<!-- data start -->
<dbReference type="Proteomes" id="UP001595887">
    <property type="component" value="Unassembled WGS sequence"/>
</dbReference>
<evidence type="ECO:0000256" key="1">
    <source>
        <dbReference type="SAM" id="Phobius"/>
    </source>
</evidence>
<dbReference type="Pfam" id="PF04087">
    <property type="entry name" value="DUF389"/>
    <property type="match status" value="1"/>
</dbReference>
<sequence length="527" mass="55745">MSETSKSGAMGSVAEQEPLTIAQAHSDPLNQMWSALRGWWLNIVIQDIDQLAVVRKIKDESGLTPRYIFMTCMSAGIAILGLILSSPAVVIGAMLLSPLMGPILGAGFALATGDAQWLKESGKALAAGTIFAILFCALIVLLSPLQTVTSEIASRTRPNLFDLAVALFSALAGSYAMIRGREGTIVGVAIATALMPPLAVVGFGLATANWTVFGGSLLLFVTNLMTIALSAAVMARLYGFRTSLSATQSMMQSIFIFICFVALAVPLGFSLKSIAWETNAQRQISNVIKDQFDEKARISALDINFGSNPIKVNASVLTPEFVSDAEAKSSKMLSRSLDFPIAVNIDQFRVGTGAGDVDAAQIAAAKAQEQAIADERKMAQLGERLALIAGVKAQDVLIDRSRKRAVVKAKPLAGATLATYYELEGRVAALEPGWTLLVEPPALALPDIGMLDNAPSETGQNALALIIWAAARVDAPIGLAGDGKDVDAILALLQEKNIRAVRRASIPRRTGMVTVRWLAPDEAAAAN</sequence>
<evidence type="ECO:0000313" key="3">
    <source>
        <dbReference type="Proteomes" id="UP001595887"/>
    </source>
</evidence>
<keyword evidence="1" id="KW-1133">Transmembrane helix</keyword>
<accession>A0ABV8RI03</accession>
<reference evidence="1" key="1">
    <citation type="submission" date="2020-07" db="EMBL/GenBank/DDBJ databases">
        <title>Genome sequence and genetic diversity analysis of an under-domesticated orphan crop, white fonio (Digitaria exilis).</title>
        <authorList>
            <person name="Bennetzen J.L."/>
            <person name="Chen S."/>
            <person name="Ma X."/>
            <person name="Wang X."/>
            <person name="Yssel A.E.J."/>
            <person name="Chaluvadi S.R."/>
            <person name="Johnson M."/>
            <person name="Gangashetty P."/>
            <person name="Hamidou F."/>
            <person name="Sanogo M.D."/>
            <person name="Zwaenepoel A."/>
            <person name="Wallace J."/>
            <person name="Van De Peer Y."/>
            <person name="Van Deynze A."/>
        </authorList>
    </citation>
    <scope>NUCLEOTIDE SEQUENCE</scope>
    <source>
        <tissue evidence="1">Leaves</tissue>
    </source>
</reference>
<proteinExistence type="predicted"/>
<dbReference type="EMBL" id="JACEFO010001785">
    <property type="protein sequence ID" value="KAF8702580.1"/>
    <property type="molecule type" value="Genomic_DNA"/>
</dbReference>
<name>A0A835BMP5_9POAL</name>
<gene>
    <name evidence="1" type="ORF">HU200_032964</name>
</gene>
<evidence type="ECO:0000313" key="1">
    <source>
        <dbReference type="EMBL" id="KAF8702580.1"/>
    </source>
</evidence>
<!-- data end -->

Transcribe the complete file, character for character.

<dbReference type="Proteomes" id="UP001595887">
    <property type="component" value="Unassembled WGS sequence"/>
</dbReference>
<evidence type="ECO:0000256" key="1">
    <source>
        <dbReference type="SAM" id="Phobius"/>
    </source>
</evidence>
<dbReference type="Pfam" id="PF04087">
    <property type="entry name" value="DUF389"/>
    <property type="match status" value="1"/>
</dbReference>
<sequence length="527" mass="55745">MSETSKSGAMGSVAEQEPLTIAQAHSDPLNQMWSALRGWWLNIVIQDIDQLAVVRKIKDESGLTPRYIFMTCMSAGIAILGLILSSPAVVIGAMLLSPLMGPILGAGFALATGDAQWLKESGKALAAGTIFAILFCALIVLLSPLQTVTSEIASRTRPNLFDLAVALFSALAGSYAMIRGREGTIVGVAIATALMPPLAVVGFGLATANWTVFGGSLLLFVTNLMTIALSAAVMARLYGFRTSLSATQSMMQSIFIFICFVALAVPLGFSLKSIAWETNAQRQISNVIKDQFDEKARISALDINFGSNPIKVNASVLTPEFVSDAEAKSSKMLSRSLDFPIAVNIDQFRVGTGAGDVDAAQIAAAKAQEQAIADERKMAQLGERLALIAGVKAQDVLIDRSRKRAVVKAKPLAGATLATYYELEGRVAALEPGWTLLVEPPALALPDIGMLDNAPSETGQNALALIIWAAARVDAPIGLAGDGKDVDAILALLQEKNIRAVRRASIPRRTGMVTVRWLAPDEAAAAN</sequence>
<evidence type="ECO:0000313" key="3">
    <source>
        <dbReference type="Proteomes" id="UP001595887"/>
    </source>
</evidence>
<keyword evidence="1" id="KW-1133">Transmembrane helix</keyword>
<accession>A0ABV8RI03</accession>
<reference evidence="1" key="1">
    <citation type="submission" date="2020-07" db="EMBL/GenBank/DDBJ databases">
        <title>Genome sequence and genetic diversity analysis of an under-domesticated orphan crop, white fonio (Digitaria exilis).</title>
        <authorList>
            <person name="Bennetzen J.L."/>
            <person name="Chen S."/>
            <person name="Ma X."/>
            <person name="Wang X."/>
            <person name="Yssel A.E.J."/>
            <person name="Chaluvadi S.R."/>
            <person name="Johnson M."/>
            <person name="Gangashetty P."/>
            <person name="Hamidou F."/>
            <person name="Sanogo M.D."/>
            <person name="Zwaenepoel A."/>
            <person name="Wallace J."/>
            <person name="Van De Peer Y."/>
            <person name="Van Deynze A."/>
        </authorList>
    </citation>
    <scope>NUCLEOTIDE SEQUENCE</scope>
    <source>
        <tissue evidence="1">Leaves</tissue>
    </source>
</reference>
<proteinExistence type="predicted"/>
<dbReference type="EMBL" id="JACEFO010001785">
    <property type="protein sequence ID" value="KAF8702580.1"/>
    <property type="molecule type" value="Genomic_DNA"/>
</dbReference>
<name>A0A835BMP5_9POAL</name>
<gene>
    <name evidence="1" type="ORF">HU200_032964</name>
</gene>
<evidence type="ECO:0000313" key="1">
    <source>
        <dbReference type="EMBL" id="KAF8702580.1"/>
    </source>
</evidence>